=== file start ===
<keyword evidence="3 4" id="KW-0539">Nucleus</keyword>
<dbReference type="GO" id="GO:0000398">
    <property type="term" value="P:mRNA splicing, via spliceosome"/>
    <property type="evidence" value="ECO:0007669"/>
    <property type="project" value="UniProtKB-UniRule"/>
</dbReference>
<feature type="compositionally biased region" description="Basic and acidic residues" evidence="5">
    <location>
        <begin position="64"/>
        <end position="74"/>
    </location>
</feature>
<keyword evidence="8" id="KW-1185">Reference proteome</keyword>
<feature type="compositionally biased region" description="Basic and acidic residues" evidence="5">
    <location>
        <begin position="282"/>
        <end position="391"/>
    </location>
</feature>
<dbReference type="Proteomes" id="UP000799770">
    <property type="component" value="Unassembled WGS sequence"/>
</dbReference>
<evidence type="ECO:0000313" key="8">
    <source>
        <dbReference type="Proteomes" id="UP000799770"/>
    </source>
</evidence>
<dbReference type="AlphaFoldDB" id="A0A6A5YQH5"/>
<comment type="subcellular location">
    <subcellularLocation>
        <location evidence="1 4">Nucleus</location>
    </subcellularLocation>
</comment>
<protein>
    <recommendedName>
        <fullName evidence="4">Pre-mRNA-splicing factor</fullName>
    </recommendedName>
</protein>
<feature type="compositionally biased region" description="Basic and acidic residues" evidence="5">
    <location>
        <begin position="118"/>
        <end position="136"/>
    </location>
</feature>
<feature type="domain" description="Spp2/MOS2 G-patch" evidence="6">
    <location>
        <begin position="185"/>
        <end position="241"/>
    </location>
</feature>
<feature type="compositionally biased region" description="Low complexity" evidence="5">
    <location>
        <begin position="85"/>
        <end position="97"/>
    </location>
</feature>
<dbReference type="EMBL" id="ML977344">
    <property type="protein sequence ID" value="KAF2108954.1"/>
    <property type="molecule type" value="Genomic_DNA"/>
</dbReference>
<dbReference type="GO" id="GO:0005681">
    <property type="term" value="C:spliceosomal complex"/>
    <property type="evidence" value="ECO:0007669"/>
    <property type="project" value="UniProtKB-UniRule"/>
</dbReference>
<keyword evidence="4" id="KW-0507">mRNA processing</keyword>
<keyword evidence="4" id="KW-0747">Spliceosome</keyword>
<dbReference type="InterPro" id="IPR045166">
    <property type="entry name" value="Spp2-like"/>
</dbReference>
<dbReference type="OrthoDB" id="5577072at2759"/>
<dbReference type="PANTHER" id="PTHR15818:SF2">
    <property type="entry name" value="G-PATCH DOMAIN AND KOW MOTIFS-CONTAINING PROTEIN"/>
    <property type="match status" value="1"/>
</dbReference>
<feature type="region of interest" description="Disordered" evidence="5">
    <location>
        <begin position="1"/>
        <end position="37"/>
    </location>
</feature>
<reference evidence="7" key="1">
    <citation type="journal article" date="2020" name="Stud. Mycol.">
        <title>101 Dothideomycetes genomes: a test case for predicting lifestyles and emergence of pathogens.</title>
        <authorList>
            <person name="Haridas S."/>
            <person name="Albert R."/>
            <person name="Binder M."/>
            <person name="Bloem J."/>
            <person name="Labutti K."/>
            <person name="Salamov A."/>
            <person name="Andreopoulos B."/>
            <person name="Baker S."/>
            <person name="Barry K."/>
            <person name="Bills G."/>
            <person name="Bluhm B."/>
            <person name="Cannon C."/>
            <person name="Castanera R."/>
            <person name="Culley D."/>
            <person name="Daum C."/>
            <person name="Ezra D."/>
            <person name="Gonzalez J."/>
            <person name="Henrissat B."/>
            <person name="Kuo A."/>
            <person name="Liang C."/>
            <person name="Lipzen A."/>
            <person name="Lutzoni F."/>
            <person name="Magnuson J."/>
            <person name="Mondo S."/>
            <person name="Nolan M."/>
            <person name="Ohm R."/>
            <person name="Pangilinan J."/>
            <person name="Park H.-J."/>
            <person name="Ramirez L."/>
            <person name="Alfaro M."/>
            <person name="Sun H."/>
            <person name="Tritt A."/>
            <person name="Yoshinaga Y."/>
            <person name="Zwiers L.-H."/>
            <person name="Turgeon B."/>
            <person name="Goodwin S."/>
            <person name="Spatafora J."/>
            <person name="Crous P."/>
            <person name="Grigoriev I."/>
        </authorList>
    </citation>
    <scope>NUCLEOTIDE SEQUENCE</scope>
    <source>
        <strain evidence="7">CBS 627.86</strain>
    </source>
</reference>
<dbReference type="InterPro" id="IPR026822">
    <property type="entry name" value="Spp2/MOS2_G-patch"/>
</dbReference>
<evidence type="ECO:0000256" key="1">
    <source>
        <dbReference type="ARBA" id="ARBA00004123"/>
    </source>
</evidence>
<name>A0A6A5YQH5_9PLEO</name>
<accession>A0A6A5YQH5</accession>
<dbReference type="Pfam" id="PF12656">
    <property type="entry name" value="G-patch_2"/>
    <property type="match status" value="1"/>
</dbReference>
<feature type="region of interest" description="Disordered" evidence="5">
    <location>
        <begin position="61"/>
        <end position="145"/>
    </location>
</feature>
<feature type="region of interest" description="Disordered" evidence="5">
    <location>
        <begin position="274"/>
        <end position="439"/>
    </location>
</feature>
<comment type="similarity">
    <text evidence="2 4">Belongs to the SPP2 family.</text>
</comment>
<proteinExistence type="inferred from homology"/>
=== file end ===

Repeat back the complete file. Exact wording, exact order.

<keyword evidence="3 4" id="KW-0539">Nucleus</keyword>
<dbReference type="GO" id="GO:0000398">
    <property type="term" value="P:mRNA splicing, via spliceosome"/>
    <property type="evidence" value="ECO:0007669"/>
    <property type="project" value="UniProtKB-UniRule"/>
</dbReference>
<feature type="compositionally biased region" description="Basic and acidic residues" evidence="5">
    <location>
        <begin position="64"/>
        <end position="74"/>
    </location>
</feature>
<keyword evidence="8" id="KW-1185">Reference proteome</keyword>
<feature type="compositionally biased region" description="Basic and acidic residues" evidence="5">
    <location>
        <begin position="282"/>
        <end position="391"/>
    </location>
</feature>
<dbReference type="Proteomes" id="UP000799770">
    <property type="component" value="Unassembled WGS sequence"/>
</dbReference>
<evidence type="ECO:0000313" key="8">
    <source>
        <dbReference type="Proteomes" id="UP000799770"/>
    </source>
</evidence>
<dbReference type="AlphaFoldDB" id="A0A6A5YQH5"/>
<comment type="subcellular location">
    <subcellularLocation>
        <location evidence="1 4">Nucleus</location>
    </subcellularLocation>
</comment>
<protein>
    <recommendedName>
        <fullName evidence="4">Pre-mRNA-splicing factor</fullName>
    </recommendedName>
</protein>
<feature type="compositionally biased region" description="Basic and acidic residues" evidence="5">
    <location>
        <begin position="118"/>
        <end position="136"/>
    </location>
</feature>
<feature type="domain" description="Spp2/MOS2 G-patch" evidence="6">
    <location>
        <begin position="185"/>
        <end position="241"/>
    </location>
</feature>
<feature type="compositionally biased region" description="Low complexity" evidence="5">
    <location>
        <begin position="85"/>
        <end position="97"/>
    </location>
</feature>
<dbReference type="EMBL" id="ML977344">
    <property type="protein sequence ID" value="KAF2108954.1"/>
    <property type="molecule type" value="Genomic_DNA"/>
</dbReference>
<dbReference type="GO" id="GO:0005681">
    <property type="term" value="C:spliceosomal complex"/>
    <property type="evidence" value="ECO:0007669"/>
    <property type="project" value="UniProtKB-UniRule"/>
</dbReference>
<keyword evidence="4" id="KW-0507">mRNA processing</keyword>
<keyword evidence="4" id="KW-0747">Spliceosome</keyword>
<dbReference type="InterPro" id="IPR045166">
    <property type="entry name" value="Spp2-like"/>
</dbReference>
<dbReference type="OrthoDB" id="5577072at2759"/>
<dbReference type="PANTHER" id="PTHR15818:SF2">
    <property type="entry name" value="G-PATCH DOMAIN AND KOW MOTIFS-CONTAINING PROTEIN"/>
    <property type="match status" value="1"/>
</dbReference>
<feature type="region of interest" description="Disordered" evidence="5">
    <location>
        <begin position="1"/>
        <end position="37"/>
    </location>
</feature>
<reference evidence="7" key="1">
    <citation type="journal article" date="2020" name="Stud. Mycol.">
        <title>101 Dothideomycetes genomes: a test case for predicting lifestyles and emergence of pathogens.</title>
        <authorList>
            <person name="Haridas S."/>
            <person name="Albert R."/>
            <person name="Binder M."/>
            <person name="Bloem J."/>
            <person name="Labutti K."/>
            <person name="Salamov A."/>
            <person name="Andreopoulos B."/>
            <person name="Baker S."/>
            <person name="Barry K."/>
            <person name="Bills G."/>
            <person name="Bluhm B."/>
            <person name="Cannon C."/>
            <person name="Castanera R."/>
            <person name="Culley D."/>
            <person name="Daum C."/>
            <person name="Ezra D."/>
            <person name="Gonzalez J."/>
            <person name="Henrissat B."/>
            <person name="Kuo A."/>
            <person name="Liang C."/>
            <person name="Lipzen A."/>
            <person name="Lutzoni F."/>
            <person name="Magnuson J."/>
            <person name="Mondo S."/>
            <person name="Nolan M."/>
            <person name="Ohm R."/>
            <person name="Pangilinan J."/>
            <person name="Park H.-J."/>
            <person name="Ramirez L."/>
            <person name="Alfaro M."/>
            <person name="Sun H."/>
            <person name="Tritt A."/>
            <person name="Yoshinaga Y."/>
            <person name="Zwiers L.-H."/>
            <person name="Turgeon B."/>
            <person name="Goodwin S."/>
            <person name="Spatafora J."/>
            <person name="Crous P."/>
            <person name="Grigoriev I."/>
        </authorList>
    </citation>
    <scope>NUCLEOTIDE SEQUENCE</scope>
    <source>
        <strain evidence="7">CBS 627.86</strain>
    </source>
</reference>
<dbReference type="InterPro" id="IPR026822">
    <property type="entry name" value="Spp2/MOS2_G-patch"/>
</dbReference>
<evidence type="ECO:0000256" key="1">
    <source>
        <dbReference type="ARBA" id="ARBA00004123"/>
    </source>
</evidence>
<name>A0A6A5YQH5_9PLEO</name>
<accession>A0A6A5YQH5</accession>
<dbReference type="Pfam" id="PF12656">
    <property type="entry name" value="G-patch_2"/>
    <property type="match status" value="1"/>
</dbReference>
<feature type="region of interest" description="Disordered" evidence="5">
    <location>
        <begin position="61"/>
        <end position="145"/>
    </location>
</feature>
<feature type="region of interest" description="Disordered" evidence="5">
    <location>
        <begin position="274"/>
        <end position="439"/>
    </location>
</feature>
<comment type="similarity">
    <text evidence="2 4">Belongs to the SPP2 family.</text>
</comment>
<proteinExistence type="inferred from homology"/>